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Run for Cover! Debate Is Going Great Guns

April 01, 1999|ART BUCHWALD

My big decision this week is whether to sue the gun manufacturers. For the first time in history, the courts have decreed that guns are a dangerous product, and if you get hit by a bullet, you can sue the maker of the gun.

Like the tobacco victims, people are suing with the argument that people don't kill people, guns kill people.

This is a hard pill for the manufacturers and importers to swallow. For years the party line of the gun lovers has been that guns kill only squirrels, rabbits and soup cans.

Now the states and cities are maintaining that guns are costing millions of dollars in hospital fees and other destruction.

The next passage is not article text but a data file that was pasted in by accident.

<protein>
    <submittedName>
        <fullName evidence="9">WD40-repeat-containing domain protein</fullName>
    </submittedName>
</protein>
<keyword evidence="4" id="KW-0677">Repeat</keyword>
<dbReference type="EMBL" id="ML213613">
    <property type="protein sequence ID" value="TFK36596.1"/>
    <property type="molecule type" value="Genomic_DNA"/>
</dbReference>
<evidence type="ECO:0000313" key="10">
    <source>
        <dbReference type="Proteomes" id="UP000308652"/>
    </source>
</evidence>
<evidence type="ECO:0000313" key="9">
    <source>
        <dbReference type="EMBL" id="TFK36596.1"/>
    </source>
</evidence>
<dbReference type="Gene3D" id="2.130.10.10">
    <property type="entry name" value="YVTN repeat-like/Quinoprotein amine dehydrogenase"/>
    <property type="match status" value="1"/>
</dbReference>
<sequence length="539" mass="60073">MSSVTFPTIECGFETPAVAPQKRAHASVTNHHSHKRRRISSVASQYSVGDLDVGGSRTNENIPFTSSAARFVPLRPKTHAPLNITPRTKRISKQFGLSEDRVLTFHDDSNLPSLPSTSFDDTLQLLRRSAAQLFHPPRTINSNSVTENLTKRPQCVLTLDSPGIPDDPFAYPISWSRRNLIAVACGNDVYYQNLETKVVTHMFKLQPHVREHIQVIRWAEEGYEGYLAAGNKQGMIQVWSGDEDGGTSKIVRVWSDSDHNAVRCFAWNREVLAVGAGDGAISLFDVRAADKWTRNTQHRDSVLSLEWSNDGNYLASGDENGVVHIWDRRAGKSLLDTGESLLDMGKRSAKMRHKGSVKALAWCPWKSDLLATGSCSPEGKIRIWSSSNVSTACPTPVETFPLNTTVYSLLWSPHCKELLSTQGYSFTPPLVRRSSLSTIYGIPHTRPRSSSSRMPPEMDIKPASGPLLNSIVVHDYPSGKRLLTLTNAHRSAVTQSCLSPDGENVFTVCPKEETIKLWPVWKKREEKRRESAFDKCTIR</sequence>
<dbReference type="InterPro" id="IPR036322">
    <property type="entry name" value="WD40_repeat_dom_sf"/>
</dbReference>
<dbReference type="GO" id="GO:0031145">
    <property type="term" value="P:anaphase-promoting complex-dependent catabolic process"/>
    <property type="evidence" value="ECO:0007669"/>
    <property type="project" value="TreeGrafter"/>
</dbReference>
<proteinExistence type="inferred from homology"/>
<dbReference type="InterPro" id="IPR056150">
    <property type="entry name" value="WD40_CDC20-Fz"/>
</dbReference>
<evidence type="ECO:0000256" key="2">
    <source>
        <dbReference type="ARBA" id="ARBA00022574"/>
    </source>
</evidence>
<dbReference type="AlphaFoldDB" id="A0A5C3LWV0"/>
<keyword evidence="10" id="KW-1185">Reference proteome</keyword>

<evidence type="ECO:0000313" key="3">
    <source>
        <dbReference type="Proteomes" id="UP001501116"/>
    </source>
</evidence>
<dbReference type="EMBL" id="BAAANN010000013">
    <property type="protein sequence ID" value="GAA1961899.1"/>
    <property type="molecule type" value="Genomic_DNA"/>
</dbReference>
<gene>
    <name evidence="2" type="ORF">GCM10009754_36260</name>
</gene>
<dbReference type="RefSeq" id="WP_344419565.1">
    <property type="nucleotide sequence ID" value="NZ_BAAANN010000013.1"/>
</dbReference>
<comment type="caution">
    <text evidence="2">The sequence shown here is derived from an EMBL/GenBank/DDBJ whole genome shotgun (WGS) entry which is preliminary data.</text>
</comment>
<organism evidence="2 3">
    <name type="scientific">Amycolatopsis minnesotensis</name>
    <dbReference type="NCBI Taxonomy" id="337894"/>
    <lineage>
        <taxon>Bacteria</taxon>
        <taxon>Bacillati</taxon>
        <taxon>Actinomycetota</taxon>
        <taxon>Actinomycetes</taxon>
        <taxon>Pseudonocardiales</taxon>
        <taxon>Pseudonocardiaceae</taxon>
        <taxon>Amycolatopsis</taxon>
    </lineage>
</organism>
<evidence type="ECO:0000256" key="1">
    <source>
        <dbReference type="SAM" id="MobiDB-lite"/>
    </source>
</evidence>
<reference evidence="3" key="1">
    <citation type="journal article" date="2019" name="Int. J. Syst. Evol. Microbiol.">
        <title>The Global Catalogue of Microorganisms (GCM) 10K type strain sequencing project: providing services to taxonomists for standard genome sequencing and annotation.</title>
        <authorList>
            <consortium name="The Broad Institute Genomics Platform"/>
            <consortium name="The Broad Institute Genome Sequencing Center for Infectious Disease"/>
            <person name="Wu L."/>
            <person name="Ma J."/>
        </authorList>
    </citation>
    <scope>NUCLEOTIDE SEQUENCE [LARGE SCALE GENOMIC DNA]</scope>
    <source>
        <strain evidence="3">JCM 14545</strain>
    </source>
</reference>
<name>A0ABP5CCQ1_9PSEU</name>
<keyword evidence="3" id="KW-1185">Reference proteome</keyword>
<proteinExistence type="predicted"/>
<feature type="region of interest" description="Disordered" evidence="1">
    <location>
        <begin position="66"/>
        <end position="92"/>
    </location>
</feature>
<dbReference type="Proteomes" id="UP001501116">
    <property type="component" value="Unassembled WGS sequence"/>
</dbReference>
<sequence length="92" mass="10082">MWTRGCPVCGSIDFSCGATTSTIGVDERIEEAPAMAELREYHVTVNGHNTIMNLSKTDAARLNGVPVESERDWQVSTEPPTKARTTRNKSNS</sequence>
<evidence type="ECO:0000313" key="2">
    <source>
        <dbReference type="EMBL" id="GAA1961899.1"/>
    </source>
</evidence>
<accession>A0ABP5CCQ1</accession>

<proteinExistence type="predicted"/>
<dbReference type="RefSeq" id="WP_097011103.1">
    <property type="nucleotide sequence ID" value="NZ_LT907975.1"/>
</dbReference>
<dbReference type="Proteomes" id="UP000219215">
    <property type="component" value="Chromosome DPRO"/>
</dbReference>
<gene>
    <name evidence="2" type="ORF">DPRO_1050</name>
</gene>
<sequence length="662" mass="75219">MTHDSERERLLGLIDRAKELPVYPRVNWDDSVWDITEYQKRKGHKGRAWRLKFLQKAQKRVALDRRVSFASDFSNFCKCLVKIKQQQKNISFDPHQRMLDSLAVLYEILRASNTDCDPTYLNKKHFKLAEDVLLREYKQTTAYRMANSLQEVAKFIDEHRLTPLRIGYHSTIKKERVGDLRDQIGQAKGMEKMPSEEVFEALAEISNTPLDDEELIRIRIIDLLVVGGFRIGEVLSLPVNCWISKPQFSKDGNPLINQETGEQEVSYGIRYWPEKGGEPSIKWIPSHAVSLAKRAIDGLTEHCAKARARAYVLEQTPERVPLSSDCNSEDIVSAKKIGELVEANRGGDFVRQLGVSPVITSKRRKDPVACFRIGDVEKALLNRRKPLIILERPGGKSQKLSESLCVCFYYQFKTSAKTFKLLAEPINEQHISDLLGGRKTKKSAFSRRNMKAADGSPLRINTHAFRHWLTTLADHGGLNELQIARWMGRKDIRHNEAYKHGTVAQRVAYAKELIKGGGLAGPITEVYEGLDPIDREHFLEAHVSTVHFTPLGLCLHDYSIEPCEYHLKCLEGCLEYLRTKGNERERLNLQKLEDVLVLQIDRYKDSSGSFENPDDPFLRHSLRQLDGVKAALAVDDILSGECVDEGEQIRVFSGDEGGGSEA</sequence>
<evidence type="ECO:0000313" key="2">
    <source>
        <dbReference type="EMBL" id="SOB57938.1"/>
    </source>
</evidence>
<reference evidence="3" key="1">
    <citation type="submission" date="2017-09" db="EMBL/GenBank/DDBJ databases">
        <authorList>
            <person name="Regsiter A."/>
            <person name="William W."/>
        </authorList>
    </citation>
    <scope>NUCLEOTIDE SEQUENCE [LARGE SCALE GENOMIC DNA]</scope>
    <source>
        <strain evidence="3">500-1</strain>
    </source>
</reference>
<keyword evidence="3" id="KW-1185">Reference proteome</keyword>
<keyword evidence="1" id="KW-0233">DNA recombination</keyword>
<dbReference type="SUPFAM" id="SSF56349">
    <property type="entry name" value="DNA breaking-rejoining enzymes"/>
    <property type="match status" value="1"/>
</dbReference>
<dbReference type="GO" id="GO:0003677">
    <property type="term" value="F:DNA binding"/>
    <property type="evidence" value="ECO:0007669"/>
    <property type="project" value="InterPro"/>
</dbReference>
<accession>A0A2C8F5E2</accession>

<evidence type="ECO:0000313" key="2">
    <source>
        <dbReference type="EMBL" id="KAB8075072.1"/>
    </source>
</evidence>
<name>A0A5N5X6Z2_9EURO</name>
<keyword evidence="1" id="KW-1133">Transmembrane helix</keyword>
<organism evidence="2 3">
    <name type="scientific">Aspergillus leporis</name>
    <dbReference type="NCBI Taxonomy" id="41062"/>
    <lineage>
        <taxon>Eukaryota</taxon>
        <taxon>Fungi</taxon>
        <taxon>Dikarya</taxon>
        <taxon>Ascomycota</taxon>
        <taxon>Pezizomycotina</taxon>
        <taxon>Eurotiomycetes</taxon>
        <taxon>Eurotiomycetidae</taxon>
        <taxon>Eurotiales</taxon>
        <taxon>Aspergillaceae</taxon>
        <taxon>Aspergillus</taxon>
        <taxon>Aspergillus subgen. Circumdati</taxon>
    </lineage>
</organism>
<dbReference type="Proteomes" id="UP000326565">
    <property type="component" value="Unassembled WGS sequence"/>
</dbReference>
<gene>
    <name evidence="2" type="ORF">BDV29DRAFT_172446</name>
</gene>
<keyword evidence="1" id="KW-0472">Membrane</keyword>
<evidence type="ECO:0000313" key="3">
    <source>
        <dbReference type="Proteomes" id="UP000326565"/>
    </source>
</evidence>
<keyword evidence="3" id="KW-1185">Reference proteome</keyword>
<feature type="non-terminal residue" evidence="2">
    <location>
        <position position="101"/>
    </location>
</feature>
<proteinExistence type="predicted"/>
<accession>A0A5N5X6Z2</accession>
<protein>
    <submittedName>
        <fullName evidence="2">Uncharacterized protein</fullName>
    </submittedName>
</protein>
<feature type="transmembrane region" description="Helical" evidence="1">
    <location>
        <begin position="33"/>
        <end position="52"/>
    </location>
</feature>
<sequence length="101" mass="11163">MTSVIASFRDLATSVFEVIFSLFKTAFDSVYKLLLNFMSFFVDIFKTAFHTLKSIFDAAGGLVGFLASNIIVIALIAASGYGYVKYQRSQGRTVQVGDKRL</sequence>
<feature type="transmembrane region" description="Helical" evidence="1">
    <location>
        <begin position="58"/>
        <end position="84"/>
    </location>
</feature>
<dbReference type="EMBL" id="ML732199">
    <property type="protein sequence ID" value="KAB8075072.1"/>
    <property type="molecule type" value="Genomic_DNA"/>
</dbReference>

The gun lobby has gone into high gear, trying to avoid a financial debacle such as the one afflicting the cigarette producers.

Charlton Moses, president of Guns-R-Us, is sounding the alarm.

"The founding fathers, when they wrote the 2nd Amendment, never intended for anyone to go to court over the damage small arms could do to another person."

I asked him, "Isn't it possible that if you pump another person full of lead, the manufacturer could have some responsibility?"

"It's ridiculous. We assume that anyone who buys a gun will want it for target practice. Our other goal is to provide a way for a lead pellet to stop someone from breaking into your home. If we thought that guns would endanger people, do you think we'd make them?"

It was a good question. "How do you intend to prevent every state from passing a law that the citizens can ask for damages if they get hurt by a gun?"

"We'll fight the anti-gun politicians in the streets and in the air and at the polls. If that doesn't work, we will follow Shakespeare's advice--and first kill all the lawyers."

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